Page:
But Bringard says the SixtyNine Seventy competition was supposed to be about designs the city could implement on property it owns. He points to the Urban Arts Lab’s vision for a History Walk on the segment of Edison Street (150 East) that runs between 200 and 300 South. As the area was formerly known as Plum Alley, Bringard says, the Urban Arts Lab imagined the city could create a Chinese garden and provide information about the area’s history as part of Salt Lake City’s Chinatown.
“The History Walk was a simple way of trying to bring back a certain part of the city’s history that was lost, and the idea of the Chinese garden was just really a simple way of accentuating a blighted part of the block,” Bringard says. “But with the city it seems like they were more focused on how to get dollars down there, rather than creating a location unique to Salt Lake City.”
Norris says that he and other planners have been weighing the various ideas introduced by the SixtyNine Seventy competition with the ultimate goal, he says, of creating “a regulatory framework that allows those things to pop up in a spontaneous way without having to control every single detail of it through regulation.”
He points to Granary Row, a summertime “pop-up” market and festival space, as an example of these theories in action. Granary Row, which launched in 2013 at 300 West and 700 South, uses the area’s wide streets for weekend concerts and beer gardens, and has converted shipping containers into storefronts for up-and-coming local businesses. The row has helped businesses like Diabolical Records garner enough interest to move to a larger, permanent location at 238 S. Edison St.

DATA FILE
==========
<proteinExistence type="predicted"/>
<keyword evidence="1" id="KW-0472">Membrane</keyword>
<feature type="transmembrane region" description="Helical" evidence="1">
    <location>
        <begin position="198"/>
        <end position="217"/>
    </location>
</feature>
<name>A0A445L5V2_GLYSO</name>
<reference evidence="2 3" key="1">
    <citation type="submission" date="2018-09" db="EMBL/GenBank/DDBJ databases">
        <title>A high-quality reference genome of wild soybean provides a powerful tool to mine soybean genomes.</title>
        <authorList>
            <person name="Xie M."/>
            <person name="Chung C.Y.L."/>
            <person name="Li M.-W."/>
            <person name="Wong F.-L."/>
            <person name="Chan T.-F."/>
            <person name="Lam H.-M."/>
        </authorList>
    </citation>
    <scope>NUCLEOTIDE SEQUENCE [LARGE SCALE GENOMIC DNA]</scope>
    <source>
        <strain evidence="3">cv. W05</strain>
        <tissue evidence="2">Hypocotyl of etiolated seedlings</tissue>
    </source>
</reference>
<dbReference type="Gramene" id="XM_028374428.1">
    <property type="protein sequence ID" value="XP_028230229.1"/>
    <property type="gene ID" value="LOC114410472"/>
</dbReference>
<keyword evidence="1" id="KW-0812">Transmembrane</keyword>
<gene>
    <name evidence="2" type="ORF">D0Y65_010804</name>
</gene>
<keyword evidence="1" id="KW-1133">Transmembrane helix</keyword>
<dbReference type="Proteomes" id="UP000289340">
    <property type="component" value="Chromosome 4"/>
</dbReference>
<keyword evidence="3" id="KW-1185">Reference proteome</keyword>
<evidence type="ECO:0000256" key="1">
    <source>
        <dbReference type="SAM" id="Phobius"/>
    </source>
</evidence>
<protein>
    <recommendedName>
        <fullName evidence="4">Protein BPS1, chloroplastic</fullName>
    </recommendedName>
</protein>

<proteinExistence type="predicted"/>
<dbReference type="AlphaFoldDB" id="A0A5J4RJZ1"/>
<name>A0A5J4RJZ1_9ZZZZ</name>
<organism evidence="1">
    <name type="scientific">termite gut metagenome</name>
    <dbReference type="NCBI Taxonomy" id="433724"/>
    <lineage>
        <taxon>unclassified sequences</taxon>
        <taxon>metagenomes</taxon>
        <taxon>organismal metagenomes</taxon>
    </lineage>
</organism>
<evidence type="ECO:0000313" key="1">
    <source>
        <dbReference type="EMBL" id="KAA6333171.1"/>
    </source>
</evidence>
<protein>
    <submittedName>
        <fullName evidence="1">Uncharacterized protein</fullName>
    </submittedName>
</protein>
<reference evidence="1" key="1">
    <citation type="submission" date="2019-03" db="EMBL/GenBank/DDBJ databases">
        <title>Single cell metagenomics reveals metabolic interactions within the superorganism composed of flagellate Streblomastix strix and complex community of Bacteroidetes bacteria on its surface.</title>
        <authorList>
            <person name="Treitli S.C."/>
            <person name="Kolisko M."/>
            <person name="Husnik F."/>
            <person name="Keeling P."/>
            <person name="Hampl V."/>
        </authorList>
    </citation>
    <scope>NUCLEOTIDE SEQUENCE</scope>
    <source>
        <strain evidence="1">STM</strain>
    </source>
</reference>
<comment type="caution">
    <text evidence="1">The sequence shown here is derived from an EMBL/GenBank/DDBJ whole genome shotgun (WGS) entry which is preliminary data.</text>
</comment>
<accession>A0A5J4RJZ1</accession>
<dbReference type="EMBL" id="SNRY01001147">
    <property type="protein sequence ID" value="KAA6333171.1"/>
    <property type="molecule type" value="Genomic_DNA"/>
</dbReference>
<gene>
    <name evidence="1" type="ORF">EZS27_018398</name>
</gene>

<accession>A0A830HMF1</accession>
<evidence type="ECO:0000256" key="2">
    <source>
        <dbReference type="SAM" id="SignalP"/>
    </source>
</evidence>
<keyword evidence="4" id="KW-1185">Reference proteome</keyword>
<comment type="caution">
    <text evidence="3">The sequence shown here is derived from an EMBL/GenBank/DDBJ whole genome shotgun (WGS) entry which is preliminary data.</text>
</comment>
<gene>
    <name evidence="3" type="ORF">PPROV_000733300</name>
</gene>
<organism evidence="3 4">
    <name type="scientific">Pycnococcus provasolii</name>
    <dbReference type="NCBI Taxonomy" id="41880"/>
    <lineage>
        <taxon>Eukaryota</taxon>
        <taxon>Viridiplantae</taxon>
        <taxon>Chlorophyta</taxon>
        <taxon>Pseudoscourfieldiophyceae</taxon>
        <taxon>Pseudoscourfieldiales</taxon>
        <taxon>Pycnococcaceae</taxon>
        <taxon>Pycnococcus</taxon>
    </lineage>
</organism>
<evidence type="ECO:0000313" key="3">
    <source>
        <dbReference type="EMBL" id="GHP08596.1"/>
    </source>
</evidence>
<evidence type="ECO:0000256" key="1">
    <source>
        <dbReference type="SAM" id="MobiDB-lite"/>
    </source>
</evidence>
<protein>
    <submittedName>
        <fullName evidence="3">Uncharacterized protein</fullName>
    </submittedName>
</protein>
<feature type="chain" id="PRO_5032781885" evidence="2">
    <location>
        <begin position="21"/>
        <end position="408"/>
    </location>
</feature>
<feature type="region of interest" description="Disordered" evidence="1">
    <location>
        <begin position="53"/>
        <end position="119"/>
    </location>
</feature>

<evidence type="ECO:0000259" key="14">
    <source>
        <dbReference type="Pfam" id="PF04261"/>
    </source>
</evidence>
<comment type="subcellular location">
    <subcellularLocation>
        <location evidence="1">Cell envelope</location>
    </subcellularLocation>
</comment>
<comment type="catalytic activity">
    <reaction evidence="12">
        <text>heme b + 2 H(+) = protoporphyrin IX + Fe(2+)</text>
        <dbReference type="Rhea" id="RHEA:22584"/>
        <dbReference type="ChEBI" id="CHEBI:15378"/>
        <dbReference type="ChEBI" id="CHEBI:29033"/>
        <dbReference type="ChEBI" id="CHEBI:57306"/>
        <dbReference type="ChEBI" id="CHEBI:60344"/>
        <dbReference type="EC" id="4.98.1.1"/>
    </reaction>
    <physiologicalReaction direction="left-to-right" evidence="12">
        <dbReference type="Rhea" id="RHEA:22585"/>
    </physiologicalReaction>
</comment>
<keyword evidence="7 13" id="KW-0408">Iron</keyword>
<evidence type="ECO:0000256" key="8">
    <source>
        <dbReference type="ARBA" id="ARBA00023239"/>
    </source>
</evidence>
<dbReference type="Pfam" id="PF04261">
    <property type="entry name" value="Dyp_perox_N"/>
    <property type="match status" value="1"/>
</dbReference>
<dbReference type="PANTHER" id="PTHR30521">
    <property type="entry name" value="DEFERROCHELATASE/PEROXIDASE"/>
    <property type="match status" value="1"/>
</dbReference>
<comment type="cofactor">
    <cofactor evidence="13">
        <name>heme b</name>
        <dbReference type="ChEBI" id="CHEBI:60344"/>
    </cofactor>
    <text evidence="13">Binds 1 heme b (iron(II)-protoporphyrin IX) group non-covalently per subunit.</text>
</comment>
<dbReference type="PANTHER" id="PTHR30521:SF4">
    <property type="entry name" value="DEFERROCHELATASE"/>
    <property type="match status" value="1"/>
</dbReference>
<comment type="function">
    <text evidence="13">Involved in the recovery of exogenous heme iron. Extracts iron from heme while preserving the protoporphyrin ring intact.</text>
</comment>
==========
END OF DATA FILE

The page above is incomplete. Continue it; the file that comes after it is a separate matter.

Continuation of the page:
Christian Harrison, one of the founders of the nonprofit Kentland Intitiative that established Granary Row, credits much of that area’s success to the support of the Salt Lake City Mayor’s Office, but says he’s learned firsthand that ordinances could be relaxed to help other “pop-up” businesses flourish.
Requiring temporary installations that are open just three to six months to jump through the same hoops as permanent brick & mortar businesses, he says, stifles prospective business owners who have big dreams but not big bank accounts.
He says that even though the shipping-container businesses in Granary Row are open only during the summer months, there was at one time a request that they prove to the city how much snow the structures’ roofs could bear. Harrison says that one-size-fits all standards can often stifle the start-up spirit when it comes to temporary installations.
“If all of our permitting bodies use this pass/fail system, then that means a lot of great ideas don’t see the light of day,” Harrison says.
Harrison says he believes that relaxing standards for these kinds of installations, including for food vendors, would go a long way to clear a space for Salt Lake City’s best and boldest ideas to survive and thrive.
“In a real sense, retail and small businesses are the laboratories of the urban experience,” he says.
“Allowing as much vitality and leeway to our pioneering small-business owners is the best way to really make sure that your street life is vibrant and sustainable.”